Injured Football Player Finds New Path During Treatment

Published on 
October 17, 2014

Editor’s Note: This blog was written by one of our patients and provides a closer look at the challenges young athletes face during injury.

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My name is Michael Osborn and I am a rising senior at Viewpoint School in Calabasas, California. I have been a patient of Bianca Edison, MD, MS at Children’s Hospital Los Angeles for more than a year. I suffered my third concussion in the fall and although I knew that night that my contact sports career was over, my family and I made the final decision a few months later with the guidance and recommendations of my doctor.

Prior to my injuries, I had been an all-star athlete in just about every sport that I played. I am known as a football player. The sport has been rooted in my identity since the third grade. Football is in my email address. Football runs through my veins. I had been working with college coaches and had been planning to play college ball once I graduated from high school.

A Tough Road

Suffering from repeated concussions has been tough on me physically and emotionally. I have had to miss a fair amount of school, make up a lot of schoolwork, and deal with peers and teachers not necessarily understanding why I was missing so much school. I looked “normal” on the outside, but I experienced symptoms from the concussions for several weeks after the incidents.

It can be a pretty scary and lonely experience, especially when you don’t know when you are going to feel better, how you are going to react in terms of return to play and return to school and studying. In addition, I had to participate in making the decision to give up all contact sports while my brain continues to develop. Such contact sports include the obvious, like football and lacrosse, and the not-so-obvious, like basketball and volleyball.

When making this decision, I was in a pretty dark place, and it took some time to accept this decision and truth. I talked about how I was feeling, even though it made me uncomfortable and sometimes upset me even more. I was blessed to have the support of my family, the coaches and teachers at school, and Dr. Edison.

Three months after my last concussion, I experienced happiness for the first time since the incident. It feels good to be back to some semblance of myself and to allow myself to feel joy. Now that I have given up contact sports, I wanted to find something else that might give me part of the excitement, camaraderie and physical challenges as football. I started crew lessons six months ago and have really enjoyed it.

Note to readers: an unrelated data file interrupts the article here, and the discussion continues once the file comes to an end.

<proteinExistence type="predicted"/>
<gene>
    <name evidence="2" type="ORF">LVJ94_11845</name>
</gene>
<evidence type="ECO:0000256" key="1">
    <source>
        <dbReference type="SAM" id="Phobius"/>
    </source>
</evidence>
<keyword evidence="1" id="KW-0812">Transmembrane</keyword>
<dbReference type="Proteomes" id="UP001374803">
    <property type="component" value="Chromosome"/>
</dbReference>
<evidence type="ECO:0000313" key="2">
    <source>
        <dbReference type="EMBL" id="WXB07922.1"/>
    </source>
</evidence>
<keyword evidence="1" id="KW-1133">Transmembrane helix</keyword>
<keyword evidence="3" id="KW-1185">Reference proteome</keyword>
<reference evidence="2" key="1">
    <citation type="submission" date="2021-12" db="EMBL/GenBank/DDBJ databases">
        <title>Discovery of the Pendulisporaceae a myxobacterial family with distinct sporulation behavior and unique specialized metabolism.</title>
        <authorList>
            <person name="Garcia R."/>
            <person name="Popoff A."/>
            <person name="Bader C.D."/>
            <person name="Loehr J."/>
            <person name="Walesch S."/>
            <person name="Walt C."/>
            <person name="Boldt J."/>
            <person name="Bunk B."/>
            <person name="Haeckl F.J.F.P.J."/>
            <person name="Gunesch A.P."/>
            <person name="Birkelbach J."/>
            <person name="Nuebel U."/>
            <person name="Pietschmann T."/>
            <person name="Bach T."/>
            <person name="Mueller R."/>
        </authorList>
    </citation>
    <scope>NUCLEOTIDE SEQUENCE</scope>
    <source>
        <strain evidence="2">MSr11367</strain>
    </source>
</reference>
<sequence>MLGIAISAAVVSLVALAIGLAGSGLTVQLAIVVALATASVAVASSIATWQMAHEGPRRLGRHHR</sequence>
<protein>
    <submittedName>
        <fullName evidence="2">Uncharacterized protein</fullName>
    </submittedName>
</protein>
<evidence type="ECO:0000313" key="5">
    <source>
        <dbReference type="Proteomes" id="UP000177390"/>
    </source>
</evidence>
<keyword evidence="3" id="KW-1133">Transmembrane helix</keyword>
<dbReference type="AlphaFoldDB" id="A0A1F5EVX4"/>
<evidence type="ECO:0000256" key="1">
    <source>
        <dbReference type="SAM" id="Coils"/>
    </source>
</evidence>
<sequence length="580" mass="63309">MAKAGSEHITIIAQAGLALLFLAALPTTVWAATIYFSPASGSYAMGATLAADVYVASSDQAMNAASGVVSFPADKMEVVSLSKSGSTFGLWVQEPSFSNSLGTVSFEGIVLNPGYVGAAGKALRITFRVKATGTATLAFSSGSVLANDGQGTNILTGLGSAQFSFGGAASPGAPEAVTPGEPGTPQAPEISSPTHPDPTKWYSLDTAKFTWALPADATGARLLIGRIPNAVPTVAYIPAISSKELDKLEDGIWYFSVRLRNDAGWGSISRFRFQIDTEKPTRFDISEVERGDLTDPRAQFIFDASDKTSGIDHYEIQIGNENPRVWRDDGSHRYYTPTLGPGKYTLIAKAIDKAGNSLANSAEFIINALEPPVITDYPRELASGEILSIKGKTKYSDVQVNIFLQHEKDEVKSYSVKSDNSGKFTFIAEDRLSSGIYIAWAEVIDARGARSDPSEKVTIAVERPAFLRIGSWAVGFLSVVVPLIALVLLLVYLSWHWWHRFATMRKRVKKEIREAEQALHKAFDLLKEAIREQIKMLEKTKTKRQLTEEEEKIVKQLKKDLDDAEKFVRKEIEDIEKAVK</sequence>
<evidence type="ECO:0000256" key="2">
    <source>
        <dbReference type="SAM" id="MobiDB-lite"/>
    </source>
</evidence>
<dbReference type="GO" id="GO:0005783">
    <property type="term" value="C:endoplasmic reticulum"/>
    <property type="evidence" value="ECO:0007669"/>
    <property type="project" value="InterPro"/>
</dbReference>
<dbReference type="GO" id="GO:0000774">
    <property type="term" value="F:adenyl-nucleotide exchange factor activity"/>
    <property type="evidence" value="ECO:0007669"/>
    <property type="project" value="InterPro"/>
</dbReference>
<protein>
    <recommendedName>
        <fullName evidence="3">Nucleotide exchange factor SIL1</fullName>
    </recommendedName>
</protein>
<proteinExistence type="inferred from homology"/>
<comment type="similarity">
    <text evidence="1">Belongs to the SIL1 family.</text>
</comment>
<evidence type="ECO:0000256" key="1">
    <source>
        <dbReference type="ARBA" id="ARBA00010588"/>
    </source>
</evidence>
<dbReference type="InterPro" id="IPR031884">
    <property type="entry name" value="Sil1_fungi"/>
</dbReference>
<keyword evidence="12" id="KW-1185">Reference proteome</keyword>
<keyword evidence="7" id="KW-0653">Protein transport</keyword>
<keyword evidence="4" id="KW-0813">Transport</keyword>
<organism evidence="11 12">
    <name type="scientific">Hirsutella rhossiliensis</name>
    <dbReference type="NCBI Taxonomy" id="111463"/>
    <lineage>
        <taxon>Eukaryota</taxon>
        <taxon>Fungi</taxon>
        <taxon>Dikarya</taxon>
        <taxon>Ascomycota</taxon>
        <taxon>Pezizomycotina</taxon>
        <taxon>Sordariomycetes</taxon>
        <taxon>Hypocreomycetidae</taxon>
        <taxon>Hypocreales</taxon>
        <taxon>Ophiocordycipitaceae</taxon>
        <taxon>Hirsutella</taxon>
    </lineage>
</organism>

While rowing doesn’t give me the same thrill that I received from contact sports, I do enjoy the sport. I have also started playing tennis and plan to try out for the tennis team this upcoming year.

Finding a New Path

Dr. Edison, also understanding my emotional and personal connection to football, offered me the opportunity to participate in a new project involving sports concussions, a support group at the Children’s Orthopaedic Center at Children’s Hospital Los Angeles for teens who have or are suffering from concussions. I have worked with her to develop the structure and steps needed to implement such a group and beginning this fall, I will be leading the group sessions with the faculty mentorship of Dr. Edison and Tracy Zaslow, MD.

This has probably been the toughest experience of my life, but an experience from which I have learned a lot and grown personally. It is my hope that through this support group, I can reach out to help other athletes who have had similar experiences and challenges by helping to create a safe and supportive space to share thoughts, questions, and feelings and to not feel isolated any longer.

This is the first of its kind in Southern California, and I think this support group will be extremely beneficial for patients, athletes and their families.

How You Can Help

Consider making a donation to Children’s Hospital Los Angeles and help treat kids just like Michael. Visit CHLA.org/Donate.